A Cultivated nest said...

LOL! Well I'm one of those people that prefers Cool Whip! I have a cookbook called "Cake Doctor" or something like that and all the recipes are doctored boxed cake mixes. I haven't had one yet that wasn't good (pumpkin with spice cake is a favorite around here).

Wow $4.25 for gas! So far we're at $3.80. It's odd that prices are so different every where.

My garden is pretty much planted and on it's way.

Manuela

Anonymous said...

I was a Home Ec. major in college (though in some ways one would not know that...heehee) but I well remember our teacher telling us that homemade cakes can never compare to the box mixes because those companies have a monopoly on the VERY BEST FLOUR...which we never have access to buying...unfortunately. So do not feel bad if someone prefers the box mixes...I enjoy both myself...though cakes are a very rare thing around here.

It is not easy to make ends meet for anyone these days...prices seem to be rising by the week. It is going to take all our best efforts and ingenuity I think plus much prayer!

Blessings, Elizabeth in NC

Anonymous said...

Thank you for your helpful suggestions. I've been gradually stocking up on non perishables for the summer holidays. As a school employee I don't get paid then. It's Pogey time.
Here in Canada, the cost of fresh produce is shockingly high right now. I suppose we're paying the higher shipping costs what with the current price of gas.
When the going gets tough, the tough - make coleslaw!

Anonymous said...

A friend said her grandparents in SD during the depression mostly lived on flour, some beans and cornmeal, and rarely a bit of sugar and maybe milk and or eggs at times...for YEARS!! Her grandpa worked on the railroad in exchange for the basic food. She said that after the locusts ate everything and the topsoil flew away, it was about 3 or more years until they could grow a garden again...and ever after her grandmother canned 3 years worth each year...just in case something happened again. Her grandparents lived the rest of their lives ONLY buying what was marked down or on sale. I do not see much marked down where we are...rarely. But I see the need to be more creative!! I think we are going to be in this situation, maybe until the Kingdom arrives...but HE will enable us to manage somehow!! And even in our poorest days in the past, we were able to share some with others...also very important!!

Thanks for all your ideas...
Blessings, Elizabeth in NC

Vicki in UT said...

Thank you, I love your pantry posts. I am slow getting my garden planted, just because the weather has been too cold and wet. Things are looking up now, though; another storm this week-end, then maybe the end of next week I can plant a bit. We had a new grocery store open up near here this week, so I am hopeful I can find some good buys either there or at the other nearby store that now has to compete with the huge, pretty new store. Do you know of any depression era cookbooks? They would be very interesting to read.

Vee said...

It really is getting crazy. And all the media has to chat about are the events of Sunday evening. Sorry, folks, that's not where my mind is right now. It's on the economy. Plain and simple.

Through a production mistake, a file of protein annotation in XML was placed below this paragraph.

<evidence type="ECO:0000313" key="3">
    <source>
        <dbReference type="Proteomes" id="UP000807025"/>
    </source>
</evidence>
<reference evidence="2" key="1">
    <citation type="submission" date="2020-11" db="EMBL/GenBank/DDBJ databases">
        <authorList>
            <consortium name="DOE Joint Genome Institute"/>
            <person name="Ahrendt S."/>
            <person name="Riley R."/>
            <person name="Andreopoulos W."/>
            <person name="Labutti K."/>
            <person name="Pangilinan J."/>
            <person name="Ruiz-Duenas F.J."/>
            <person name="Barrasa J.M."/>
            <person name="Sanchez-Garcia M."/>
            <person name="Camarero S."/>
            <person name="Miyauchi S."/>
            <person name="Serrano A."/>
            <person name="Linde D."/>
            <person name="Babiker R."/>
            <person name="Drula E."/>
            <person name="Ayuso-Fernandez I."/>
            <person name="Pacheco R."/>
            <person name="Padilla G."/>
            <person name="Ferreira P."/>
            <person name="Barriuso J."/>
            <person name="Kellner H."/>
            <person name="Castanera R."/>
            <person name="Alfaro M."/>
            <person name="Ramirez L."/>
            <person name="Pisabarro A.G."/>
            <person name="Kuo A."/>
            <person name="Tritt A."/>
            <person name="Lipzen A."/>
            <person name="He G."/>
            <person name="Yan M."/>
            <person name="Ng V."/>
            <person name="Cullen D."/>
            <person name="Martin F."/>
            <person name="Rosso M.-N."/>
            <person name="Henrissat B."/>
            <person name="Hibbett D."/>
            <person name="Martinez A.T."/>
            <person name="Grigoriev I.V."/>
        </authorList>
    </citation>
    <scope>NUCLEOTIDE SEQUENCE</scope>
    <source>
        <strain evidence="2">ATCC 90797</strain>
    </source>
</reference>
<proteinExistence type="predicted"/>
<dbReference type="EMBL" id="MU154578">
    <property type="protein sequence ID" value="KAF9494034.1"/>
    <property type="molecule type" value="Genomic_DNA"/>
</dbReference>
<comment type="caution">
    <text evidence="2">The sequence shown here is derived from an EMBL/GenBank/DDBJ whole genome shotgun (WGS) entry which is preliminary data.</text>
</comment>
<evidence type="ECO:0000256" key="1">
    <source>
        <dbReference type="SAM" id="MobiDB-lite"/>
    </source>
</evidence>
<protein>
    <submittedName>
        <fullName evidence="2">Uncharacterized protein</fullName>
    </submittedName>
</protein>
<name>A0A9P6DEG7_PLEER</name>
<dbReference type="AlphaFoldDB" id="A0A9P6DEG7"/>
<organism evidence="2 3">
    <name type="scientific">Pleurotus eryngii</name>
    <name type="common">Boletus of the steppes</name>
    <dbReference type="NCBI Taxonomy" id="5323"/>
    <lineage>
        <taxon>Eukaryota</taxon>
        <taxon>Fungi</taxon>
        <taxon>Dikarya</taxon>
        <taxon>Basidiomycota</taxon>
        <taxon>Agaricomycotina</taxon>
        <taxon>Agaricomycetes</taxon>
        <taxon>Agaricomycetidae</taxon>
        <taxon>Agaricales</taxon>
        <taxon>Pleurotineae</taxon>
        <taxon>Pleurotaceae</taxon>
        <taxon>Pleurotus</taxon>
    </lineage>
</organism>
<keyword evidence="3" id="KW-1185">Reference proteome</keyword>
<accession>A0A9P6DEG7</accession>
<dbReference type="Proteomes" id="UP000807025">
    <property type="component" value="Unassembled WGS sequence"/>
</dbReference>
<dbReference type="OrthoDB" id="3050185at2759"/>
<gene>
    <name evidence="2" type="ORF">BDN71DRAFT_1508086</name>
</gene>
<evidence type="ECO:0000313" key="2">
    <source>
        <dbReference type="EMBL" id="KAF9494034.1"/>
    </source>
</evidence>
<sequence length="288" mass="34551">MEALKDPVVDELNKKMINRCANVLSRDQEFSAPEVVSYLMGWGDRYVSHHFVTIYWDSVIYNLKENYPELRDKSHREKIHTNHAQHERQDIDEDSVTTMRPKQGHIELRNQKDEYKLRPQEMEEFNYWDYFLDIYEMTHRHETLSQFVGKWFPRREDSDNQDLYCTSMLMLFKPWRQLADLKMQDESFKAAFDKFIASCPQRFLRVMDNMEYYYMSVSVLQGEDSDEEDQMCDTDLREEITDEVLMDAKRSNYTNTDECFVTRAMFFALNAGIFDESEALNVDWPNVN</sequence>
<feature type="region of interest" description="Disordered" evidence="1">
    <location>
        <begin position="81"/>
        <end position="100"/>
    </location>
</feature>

Another enlightening article, Brenda.

Gas here tipped at $4, but has gone back down four cents.

Jewels said...

I am a vegetarian and even a grocery bill without meat has increased tremendously. I am trying to stretch those precious veggies with rice, beans, pasta,and grains. I also plan to start getting inventive with stale bread. As a child I remember my grandmother, a thrifty, Italian immigrant, making some delicious meals with leftover, not so fresh loaves. I'll plant some fresh herbs, too. Thanks for your wisdom.

Marie said...

Everything is going up except our fixed incomes!
Happy Mother's Day!
Love,
Marie

Anonymous said...

Thanks for more over the fence talk Brenda. We are all in this together and by coming here and sharing ideas with you leading us, we may get some new ideas. I know when I come across an eggless, flourless or such recipe I sure want to keep it..just in case! The WW2 and depression cook books are good for this. Prices have gone up and done before. On a couple items or most when years ago the gas was scarce....but this time I wonder if it will go down again??? Thanks again Brenda you can always seem to find something fresh and new to add on this subject. Sarah

freetobeme - Anita said...

When I was a child, we always ate a slice of bread with our meal. It helped fill us up because the helpings on our plates were small. I hadn't thought about that in years! When I was first married I always put bread on the table along with the rest of the meal and then finally realized we didn't need it and we didn't eat it. Thanks for sharing.

Echoes From the Hill said...

I noticed that one item I purchased at Walmart, two weeks ago, had increased 50 per cent yesterday! Milk seems to increase twenty cents at a time, every couple of weeks, too.
We usually have a garden, but we are on metered water, which is very expensive, and we have a lawn and many trees on our small acreage to keep watered. It is a toss-up as to whether a garden will be beneficial with the ever-increasing cost of water.
I think I will do a little research on depression era cooking!